How Not to Fail an Agile Transformation

DZone 's Guide to

How Not to Fail an Agile Transformation

Avoiding the temptation to backtrack on your Agile transformation is difficult, but there are ways to keep the spirit alive.

· Agile Zone ·
Free Resource

It's all too easy for teams to drop their Agile-related efforts after a little while since their initial training. Don't we all have a natural tendency to want to go back to how things used to be?

But doing so does, obviously, render all improvement and change efforts useless. What do you do then?

Culture Check

It's a truism by now, that any organizational changes need to match the existing organizational culture and needs. It is then crucial to keep in mind that even the best applied and executed Agile practices will never work when they are not the answer to what a company needs, and to what it can work with. Start with checking how this looks for your Agile implementation — does it answer real needs and does so in manageable ways? Agile is a means of achieving greater productivity and better results; it's not a goal in itself.

Injected Interest

If the standard practices seem to fail, it's worth considering injecting a general inspiration and interest in Agile through your delegated Agile ambassadors. All this involves is selling an influential employee on Agile values, so that they implement it themselves and start to generate interest within the team. Then, this team's approach becomes something other teams want to strive for etc. The reason why it should work is that the interest gets generated in the most natural way — by seeing a working example.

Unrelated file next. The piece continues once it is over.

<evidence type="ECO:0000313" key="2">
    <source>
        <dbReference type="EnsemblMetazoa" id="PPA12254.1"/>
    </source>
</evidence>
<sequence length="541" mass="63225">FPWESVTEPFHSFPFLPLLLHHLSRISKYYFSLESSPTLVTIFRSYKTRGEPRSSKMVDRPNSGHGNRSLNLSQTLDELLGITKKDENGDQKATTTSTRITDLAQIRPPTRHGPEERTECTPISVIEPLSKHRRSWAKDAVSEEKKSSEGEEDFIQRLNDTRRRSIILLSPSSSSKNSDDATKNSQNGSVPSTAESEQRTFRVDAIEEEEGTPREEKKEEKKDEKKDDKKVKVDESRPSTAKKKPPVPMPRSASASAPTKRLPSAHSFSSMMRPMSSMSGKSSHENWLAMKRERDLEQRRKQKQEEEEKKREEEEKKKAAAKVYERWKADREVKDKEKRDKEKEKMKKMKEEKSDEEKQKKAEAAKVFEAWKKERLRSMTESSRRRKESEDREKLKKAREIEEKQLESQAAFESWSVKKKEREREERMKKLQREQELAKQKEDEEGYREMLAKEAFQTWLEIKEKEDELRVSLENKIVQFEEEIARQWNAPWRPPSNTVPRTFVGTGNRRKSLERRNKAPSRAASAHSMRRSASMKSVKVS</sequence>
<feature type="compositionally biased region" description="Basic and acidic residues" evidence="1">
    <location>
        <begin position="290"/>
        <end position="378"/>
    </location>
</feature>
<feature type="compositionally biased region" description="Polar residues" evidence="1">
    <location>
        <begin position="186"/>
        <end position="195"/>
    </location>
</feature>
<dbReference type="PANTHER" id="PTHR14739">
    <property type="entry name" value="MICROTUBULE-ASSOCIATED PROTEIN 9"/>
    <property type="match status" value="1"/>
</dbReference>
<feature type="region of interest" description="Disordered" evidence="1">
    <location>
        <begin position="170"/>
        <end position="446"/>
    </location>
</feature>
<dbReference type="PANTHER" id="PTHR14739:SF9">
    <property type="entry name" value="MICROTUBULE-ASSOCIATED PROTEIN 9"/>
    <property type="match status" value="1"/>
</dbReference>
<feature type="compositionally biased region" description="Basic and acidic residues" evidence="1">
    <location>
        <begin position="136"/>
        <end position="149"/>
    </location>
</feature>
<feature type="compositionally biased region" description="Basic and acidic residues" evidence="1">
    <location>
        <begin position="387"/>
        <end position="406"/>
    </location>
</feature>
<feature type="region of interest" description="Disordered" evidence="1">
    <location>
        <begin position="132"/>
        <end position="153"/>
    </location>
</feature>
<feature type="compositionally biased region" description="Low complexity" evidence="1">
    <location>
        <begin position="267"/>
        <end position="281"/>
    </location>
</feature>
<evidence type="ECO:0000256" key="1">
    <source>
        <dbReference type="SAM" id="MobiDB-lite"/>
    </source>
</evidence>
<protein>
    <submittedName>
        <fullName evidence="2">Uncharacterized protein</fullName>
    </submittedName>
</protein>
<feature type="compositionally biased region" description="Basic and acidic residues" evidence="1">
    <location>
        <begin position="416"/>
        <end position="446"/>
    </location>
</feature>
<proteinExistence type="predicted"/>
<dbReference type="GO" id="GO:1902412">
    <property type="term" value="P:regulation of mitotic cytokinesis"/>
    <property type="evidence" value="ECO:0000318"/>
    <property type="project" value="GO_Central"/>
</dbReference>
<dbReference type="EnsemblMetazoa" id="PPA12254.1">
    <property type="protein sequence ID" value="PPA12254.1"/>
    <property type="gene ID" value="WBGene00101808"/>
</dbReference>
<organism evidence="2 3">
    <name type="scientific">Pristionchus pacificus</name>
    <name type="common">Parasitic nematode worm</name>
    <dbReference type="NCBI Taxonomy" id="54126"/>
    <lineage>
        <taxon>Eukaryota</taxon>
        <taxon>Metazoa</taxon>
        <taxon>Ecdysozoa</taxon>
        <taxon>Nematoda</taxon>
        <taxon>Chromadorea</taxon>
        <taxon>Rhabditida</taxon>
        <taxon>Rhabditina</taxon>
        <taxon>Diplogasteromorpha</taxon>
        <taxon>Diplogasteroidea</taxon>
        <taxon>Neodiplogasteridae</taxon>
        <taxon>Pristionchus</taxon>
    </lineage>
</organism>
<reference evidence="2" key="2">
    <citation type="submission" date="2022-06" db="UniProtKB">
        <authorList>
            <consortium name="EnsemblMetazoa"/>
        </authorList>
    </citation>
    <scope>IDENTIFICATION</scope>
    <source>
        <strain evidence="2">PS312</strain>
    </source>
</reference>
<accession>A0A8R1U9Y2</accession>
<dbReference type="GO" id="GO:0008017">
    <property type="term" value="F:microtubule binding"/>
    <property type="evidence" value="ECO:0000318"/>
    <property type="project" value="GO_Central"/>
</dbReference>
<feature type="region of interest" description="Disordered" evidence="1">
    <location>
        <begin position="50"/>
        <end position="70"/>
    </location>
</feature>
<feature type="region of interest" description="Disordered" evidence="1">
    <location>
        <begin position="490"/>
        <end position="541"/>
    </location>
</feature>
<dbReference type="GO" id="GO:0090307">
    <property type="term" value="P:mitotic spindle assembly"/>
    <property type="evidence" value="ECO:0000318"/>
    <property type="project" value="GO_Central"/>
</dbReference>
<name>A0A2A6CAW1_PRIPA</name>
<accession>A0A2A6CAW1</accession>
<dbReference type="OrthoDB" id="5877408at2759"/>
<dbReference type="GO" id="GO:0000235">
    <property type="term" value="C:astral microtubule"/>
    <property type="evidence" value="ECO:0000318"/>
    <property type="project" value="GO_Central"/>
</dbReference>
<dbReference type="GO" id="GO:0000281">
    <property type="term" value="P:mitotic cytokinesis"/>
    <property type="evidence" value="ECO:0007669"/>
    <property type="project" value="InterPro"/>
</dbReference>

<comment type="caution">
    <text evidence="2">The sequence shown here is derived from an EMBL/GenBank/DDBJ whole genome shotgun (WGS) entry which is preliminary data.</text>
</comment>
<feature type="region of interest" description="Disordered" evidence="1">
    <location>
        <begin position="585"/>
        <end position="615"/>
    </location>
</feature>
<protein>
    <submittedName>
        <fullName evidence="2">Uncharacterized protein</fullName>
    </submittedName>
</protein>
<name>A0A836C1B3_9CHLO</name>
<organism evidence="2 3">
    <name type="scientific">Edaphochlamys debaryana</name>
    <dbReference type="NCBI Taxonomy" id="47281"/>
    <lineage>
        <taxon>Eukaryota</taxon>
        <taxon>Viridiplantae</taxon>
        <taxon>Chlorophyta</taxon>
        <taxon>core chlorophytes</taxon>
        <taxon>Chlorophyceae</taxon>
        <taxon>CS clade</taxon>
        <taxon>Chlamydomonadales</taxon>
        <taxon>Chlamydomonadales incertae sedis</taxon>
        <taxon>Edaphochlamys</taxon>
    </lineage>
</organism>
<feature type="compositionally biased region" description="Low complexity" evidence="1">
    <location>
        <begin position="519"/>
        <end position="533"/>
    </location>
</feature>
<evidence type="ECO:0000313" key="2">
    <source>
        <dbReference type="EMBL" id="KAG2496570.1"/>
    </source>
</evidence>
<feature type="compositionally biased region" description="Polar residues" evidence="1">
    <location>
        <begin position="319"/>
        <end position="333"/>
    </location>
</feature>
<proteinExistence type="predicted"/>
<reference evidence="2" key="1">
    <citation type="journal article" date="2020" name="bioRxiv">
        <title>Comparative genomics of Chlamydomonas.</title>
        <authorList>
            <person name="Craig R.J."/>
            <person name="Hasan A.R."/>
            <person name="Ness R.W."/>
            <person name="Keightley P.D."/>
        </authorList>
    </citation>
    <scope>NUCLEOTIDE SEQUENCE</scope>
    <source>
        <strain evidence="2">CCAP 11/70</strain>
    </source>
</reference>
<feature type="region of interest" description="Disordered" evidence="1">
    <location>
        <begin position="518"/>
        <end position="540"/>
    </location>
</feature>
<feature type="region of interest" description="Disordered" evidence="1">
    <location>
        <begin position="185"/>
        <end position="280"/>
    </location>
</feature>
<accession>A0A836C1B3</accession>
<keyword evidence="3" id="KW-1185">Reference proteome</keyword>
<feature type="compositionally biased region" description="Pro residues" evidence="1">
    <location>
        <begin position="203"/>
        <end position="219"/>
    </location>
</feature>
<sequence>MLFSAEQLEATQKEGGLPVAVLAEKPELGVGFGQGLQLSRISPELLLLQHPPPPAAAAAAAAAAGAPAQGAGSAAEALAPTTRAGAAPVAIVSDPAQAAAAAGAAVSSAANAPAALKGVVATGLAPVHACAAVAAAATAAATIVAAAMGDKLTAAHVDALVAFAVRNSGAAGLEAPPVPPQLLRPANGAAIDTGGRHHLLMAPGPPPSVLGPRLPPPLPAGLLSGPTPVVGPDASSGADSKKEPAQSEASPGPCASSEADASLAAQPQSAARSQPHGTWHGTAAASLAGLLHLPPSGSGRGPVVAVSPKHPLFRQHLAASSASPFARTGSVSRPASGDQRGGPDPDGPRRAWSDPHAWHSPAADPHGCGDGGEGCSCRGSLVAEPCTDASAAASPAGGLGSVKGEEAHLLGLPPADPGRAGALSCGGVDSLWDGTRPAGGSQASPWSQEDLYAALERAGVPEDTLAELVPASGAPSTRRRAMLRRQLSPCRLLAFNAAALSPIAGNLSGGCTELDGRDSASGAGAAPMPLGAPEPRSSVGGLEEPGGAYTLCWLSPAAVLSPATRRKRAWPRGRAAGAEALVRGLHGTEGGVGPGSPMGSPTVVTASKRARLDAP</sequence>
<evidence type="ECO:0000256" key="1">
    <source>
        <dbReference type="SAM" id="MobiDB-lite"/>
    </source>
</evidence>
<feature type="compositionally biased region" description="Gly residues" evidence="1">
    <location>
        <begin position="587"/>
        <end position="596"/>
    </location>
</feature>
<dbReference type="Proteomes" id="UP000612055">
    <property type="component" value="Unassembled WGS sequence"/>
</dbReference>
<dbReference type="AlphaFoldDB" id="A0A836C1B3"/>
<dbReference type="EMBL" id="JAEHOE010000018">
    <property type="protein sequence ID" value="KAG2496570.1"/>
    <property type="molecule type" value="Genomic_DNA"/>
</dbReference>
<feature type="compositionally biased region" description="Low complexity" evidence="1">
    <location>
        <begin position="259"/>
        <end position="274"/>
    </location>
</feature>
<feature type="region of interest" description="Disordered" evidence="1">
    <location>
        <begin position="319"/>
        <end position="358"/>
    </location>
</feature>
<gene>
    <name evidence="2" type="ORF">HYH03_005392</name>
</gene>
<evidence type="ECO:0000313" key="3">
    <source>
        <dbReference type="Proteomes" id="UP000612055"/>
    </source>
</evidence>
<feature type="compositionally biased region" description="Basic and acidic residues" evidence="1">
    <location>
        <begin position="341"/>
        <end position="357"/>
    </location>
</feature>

At kanbantool.com we see this all the time — a small team starts to use the online Kanban boards and applying Agile practices, other teams in their organization see it work, and ask for own boards for themselves, as a start. Nothing is forced, but change is fueled by just wanting to have it as good as the other team does.


It's rare for team members to follow a new paradigm or practice when it clearly has no approval with leadership. Even more so true, when leaders only see the new thing as something they just have to agree with, rather than appreciate its merit. Ideally then, you could attempt to make your leaders your Agile ambassadors and kill two birds with one stone.

It's also worth mentioning that bringing enthusiasm and examples to the team needn't come from named leaders only. Anyone can bring a change about if their implementation creates enough interest (or envy) among others.

Follow Through

In any Kanban and Agile system, there should be a schedule in place, indicating when your current process should be reviewed for faults and potential improvement spaces. It's the key element to keeping your Agile truly agile, isn’t it?

Perform regular process reviews in order for the process to be always evolving; otherwise, you're just set with one, non-stale-proof, formerly Agile process.

agile, agile adoption, agile transformation, leadership, organizational culture, tutorial

Published at DZone with permission of Anna Majowska , DZone MVB. See the original article here.

Opinions expressed by DZone contributors are their own.

{{ parent.title || parent.header.title}}

{{ parent.tldr }}

{{ parent.urlSource.name }}